There’s a moment that beats the reader over the head with an extended Clockwork Orange callback where four teens dressed as the Droogs from that movie beat the living hell out of Michael only for him to put his mask on and start taking them out one by one. This draws immediate parallels with another scene in Rob Zombie’s Halloween II, in which—minus Clockwork Orange references—pretty much the exact same thing happens.
Overall, that’s basically how Halloween 666 reads: as a direct cross between Halloween: The Curse of Michael Myers and Zombie’s Halloween II. Some fans would definitely have been interested in that, but it doesn’t appear to work as a whole. It’s clear that the studio borrowed the best bits from this original script before moving in a very, very different direction by the time they began production on the actual film. We’re not here to critique the script itself, though. By all accounts this is an early draft if not a first draft and almost none of the smaller moments or dialogue would have made it into the movie in anything like the way they were written in this script. But we can still look at the major elements that tell us what this would have looked like if it had become an actual feature film. On that level, Akkad and Dimension probably made the right call by moving in a different direction.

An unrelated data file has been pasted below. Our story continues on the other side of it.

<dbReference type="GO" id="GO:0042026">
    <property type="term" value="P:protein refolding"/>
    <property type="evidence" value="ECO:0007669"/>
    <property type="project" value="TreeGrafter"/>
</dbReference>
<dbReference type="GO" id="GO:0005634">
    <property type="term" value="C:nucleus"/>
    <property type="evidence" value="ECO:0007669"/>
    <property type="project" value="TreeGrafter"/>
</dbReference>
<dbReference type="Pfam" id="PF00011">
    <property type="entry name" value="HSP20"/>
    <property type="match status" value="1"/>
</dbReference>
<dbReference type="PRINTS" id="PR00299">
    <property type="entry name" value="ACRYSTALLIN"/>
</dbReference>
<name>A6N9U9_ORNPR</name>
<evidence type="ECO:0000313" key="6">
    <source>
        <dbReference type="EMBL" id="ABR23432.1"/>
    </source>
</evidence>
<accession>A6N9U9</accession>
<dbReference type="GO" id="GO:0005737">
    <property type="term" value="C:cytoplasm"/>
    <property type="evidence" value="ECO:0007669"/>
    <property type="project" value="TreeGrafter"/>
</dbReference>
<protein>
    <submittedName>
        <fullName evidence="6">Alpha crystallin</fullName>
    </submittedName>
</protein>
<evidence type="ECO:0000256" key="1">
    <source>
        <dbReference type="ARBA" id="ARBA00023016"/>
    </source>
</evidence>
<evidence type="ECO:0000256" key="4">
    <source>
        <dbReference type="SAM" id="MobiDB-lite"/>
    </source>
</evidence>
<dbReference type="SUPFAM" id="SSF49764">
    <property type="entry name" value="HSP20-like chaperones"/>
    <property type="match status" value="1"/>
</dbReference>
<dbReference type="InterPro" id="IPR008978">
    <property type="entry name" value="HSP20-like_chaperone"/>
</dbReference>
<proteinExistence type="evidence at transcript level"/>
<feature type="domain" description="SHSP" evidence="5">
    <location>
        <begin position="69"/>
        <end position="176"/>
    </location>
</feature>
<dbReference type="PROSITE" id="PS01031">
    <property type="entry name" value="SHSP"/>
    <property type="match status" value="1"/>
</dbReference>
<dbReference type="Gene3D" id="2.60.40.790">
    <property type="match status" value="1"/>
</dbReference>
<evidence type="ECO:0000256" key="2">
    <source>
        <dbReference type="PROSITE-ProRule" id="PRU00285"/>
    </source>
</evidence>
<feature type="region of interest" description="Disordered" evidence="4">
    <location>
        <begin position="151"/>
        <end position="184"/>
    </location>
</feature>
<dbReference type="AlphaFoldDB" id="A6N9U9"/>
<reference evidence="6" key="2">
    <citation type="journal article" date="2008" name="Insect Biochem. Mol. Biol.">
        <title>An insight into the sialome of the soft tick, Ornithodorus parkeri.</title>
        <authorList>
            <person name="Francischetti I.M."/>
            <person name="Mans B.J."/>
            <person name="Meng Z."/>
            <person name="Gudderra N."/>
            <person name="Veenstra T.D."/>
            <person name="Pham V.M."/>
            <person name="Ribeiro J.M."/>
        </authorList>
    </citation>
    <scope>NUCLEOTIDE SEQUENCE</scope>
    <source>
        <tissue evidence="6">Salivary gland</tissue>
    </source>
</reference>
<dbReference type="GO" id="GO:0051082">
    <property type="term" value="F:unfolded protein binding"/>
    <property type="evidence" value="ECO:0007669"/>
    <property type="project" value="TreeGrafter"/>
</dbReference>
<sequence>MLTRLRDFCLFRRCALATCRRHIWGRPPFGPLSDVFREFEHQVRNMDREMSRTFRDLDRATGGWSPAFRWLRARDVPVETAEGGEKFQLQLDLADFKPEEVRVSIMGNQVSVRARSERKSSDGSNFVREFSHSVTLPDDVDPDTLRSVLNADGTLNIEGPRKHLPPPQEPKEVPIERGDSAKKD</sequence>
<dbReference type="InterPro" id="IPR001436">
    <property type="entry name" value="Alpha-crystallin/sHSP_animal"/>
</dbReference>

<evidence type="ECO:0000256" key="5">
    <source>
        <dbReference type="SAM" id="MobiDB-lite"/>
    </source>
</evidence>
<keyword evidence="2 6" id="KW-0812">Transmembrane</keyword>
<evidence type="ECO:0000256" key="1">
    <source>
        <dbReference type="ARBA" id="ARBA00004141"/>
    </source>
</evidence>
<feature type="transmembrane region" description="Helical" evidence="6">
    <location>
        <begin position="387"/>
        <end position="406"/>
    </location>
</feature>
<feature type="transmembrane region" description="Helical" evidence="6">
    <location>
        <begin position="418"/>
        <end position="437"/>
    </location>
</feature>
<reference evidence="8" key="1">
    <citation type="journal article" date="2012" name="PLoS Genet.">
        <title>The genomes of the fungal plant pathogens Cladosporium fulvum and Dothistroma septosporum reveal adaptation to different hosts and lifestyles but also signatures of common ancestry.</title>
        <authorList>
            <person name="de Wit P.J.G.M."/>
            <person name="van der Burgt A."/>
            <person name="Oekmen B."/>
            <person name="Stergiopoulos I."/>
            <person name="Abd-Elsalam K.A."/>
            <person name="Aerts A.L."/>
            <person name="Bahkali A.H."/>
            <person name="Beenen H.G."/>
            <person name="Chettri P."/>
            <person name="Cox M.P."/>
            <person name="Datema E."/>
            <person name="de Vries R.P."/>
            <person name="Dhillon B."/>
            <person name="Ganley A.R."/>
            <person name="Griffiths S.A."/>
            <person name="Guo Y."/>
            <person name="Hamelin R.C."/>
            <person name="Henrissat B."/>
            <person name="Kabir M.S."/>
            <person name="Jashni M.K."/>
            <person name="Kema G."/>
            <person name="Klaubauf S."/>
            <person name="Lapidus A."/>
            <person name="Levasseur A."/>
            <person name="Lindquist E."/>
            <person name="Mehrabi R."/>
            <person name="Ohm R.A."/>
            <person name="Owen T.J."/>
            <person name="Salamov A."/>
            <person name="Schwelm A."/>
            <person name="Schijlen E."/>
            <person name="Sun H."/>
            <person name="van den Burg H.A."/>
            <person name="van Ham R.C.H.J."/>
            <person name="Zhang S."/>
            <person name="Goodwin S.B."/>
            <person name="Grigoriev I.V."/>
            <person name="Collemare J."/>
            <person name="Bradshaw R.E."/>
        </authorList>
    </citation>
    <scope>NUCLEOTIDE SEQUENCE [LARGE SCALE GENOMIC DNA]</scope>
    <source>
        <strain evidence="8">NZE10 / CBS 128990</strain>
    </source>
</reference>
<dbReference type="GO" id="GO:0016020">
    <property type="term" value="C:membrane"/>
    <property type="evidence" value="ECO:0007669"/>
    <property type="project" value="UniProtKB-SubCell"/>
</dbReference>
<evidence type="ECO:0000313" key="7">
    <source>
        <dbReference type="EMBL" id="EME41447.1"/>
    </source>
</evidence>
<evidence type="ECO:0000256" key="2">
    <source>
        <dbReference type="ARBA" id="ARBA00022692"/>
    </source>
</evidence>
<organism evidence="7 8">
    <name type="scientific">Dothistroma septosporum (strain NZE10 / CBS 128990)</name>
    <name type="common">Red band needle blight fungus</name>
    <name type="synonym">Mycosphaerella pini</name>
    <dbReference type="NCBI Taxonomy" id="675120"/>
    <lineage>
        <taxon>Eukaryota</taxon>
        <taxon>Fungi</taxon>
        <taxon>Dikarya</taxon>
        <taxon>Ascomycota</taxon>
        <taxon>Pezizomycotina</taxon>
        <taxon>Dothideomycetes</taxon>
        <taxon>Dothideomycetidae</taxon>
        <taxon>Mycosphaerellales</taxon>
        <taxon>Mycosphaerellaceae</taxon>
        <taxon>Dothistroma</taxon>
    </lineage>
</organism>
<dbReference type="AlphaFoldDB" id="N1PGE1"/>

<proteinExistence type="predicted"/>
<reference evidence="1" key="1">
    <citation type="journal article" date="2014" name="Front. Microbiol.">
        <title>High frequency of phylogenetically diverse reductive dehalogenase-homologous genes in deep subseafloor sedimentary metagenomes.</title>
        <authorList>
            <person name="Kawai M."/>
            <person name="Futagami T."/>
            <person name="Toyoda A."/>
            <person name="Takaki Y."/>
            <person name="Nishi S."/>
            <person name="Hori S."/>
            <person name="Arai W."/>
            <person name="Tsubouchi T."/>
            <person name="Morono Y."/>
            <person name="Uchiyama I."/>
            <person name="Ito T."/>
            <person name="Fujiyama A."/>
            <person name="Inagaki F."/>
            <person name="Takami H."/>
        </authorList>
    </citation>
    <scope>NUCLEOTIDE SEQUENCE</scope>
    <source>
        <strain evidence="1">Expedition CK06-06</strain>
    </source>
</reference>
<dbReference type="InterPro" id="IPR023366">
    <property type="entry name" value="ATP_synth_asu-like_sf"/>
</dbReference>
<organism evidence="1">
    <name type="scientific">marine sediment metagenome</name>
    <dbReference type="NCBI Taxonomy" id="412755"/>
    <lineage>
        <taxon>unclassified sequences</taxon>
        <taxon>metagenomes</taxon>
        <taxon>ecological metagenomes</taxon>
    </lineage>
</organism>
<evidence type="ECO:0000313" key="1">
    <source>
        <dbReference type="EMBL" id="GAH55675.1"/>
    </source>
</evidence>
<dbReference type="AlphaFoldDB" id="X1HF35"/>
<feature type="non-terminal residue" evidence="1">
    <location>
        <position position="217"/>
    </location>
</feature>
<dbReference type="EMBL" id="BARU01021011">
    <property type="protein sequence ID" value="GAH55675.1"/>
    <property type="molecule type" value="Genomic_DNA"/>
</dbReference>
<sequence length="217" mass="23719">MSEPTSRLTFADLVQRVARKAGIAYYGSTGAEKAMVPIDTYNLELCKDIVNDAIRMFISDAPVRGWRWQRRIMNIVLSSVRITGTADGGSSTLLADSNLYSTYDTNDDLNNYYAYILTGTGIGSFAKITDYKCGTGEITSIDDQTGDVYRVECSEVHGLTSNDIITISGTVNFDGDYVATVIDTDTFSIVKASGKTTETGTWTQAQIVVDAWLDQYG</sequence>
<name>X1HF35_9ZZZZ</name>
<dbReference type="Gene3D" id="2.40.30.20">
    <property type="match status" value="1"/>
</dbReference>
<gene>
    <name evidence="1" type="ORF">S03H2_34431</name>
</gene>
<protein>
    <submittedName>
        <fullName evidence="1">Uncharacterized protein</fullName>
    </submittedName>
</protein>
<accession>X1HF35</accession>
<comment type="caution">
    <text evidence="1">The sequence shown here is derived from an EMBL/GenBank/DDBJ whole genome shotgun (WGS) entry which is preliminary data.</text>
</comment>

For a brief time, though, they appeared to be serious about making this version a reality. Truth be told, it had already been a few years since Halloween 5, and they probably just wanted to get something in theaters. But they began meeting with directors and this was the script that they were giving out. This was, at that time in 1994, what they were planning to shoot. And the director they wanted to helm it was none other than Evil Dead producer Scott Spiegel. This makes sense, as Spiegel had just found some indie success in the late ’80s with the supermarket slasher Intruder. But Spiegel only had to take one look at the Halloween 666: The Origin draft before realizing that this just wasn’t for him.
After that, Daniel Farrands was brought on board to write the script, coming up with a new and ambitious story that attempted to more directly tie up the many loose ends leftover from Halloween 5. In the end, we wound up with two very different versions of The Curse of Michael Myers, with this script representing a third, equally ambitious direction that the sequel could have taken.